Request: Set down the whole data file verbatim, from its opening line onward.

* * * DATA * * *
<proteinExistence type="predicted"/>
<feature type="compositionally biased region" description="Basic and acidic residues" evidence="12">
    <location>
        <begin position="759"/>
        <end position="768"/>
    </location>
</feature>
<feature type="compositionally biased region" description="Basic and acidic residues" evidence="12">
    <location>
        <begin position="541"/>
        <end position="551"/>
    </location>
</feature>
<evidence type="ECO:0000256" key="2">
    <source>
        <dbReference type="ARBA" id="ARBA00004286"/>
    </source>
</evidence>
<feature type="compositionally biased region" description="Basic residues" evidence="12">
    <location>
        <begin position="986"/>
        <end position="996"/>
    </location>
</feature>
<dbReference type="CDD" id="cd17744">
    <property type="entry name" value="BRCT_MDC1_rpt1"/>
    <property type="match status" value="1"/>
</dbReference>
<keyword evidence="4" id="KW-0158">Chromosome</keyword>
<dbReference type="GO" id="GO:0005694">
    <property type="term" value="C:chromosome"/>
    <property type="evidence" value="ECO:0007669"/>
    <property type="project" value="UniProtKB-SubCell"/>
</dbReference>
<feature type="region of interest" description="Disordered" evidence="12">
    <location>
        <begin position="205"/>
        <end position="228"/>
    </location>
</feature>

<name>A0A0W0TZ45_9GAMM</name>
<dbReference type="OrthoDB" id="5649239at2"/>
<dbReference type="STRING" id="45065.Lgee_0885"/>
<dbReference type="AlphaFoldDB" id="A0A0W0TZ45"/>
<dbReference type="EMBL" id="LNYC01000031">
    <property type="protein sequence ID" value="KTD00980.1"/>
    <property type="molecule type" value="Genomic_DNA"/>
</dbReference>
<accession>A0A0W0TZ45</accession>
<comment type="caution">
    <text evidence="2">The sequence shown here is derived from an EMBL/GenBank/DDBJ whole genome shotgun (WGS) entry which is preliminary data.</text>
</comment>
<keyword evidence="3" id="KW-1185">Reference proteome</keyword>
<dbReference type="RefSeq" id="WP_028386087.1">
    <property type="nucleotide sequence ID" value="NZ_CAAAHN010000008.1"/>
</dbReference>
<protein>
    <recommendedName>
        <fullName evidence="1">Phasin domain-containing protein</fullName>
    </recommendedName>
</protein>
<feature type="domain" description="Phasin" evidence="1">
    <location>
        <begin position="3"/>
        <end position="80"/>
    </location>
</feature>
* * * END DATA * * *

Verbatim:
<proteinExistence type="predicted"/>
<feature type="compositionally biased region" description="Basic and acidic residues" evidence="12">
    <location>
        <begin position="759"/>
        <end position="768"/>
    </location>
</feature>
<feature type="compositionally biased region" description="Basic and acidic residues" evidence="12">
    <location>
        <begin position="541"/>
        <end position="551"/>
    </location>
</feature>
<evidence type="ECO:0000256" key="2">
    <source>
        <dbReference type="ARBA" id="ARBA00004286"/>
    </source>
</evidence>
<feature type="compositionally biased region" description="Basic residues" evidence="12">
    <location>
        <begin position="986"/>
        <end position="996"/>
    </location>
</feature>
<dbReference type="CDD" id="cd17744">
    <property type="entry name" value="BRCT_MDC1_rpt1"/>
    <property type="match status" value="1"/>
</dbReference>
<keyword evidence="4" id="KW-0158">Chromosome</keyword>
<dbReference type="GO" id="GO:0005694">
    <property type="term" value="C:chromosome"/>
    <property type="evidence" value="ECO:0007669"/>
    <property type="project" value="UniProtKB-SubCell"/>
</dbReference>
<feature type="region of interest" description="Disordered" evidence="12">
    <location>
        <begin position="205"/>
        <end position="228"/>
    </location>
</feature>

<name>A0A0W0TZ45_9GAMM</name>
<dbReference type="OrthoDB" id="5649239at2"/>
<dbReference type="STRING" id="45065.Lgee_0885"/>
<dbReference type="AlphaFoldDB" id="A0A0W0TZ45"/>
<dbReference type="EMBL" id="LNYC01000031">
    <property type="protein sequence ID" value="KTD00980.1"/>
    <property type="molecule type" value="Genomic_DNA"/>
</dbReference>
<accession>A0A0W0TZ45</accession>
<comment type="caution">
    <text evidence="2">The sequence shown here is derived from an EMBL/GenBank/DDBJ whole genome shotgun (WGS) entry which is preliminary data.</text>
</comment>
<keyword evidence="3" id="KW-1185">Reference proteome</keyword>
<dbReference type="RefSeq" id="WP_028386087.1">
    <property type="nucleotide sequence ID" value="NZ_CAAAHN010000008.1"/>
</dbReference>
<protein>
    <recommendedName>
        <fullName evidence="1">Phasin domain-containing protein</fullName>
    </recommendedName>
</protein>
<feature type="domain" description="Phasin" evidence="1">
    <location>
        <begin position="3"/>
        <end position="80"/>
    </location>
</feature>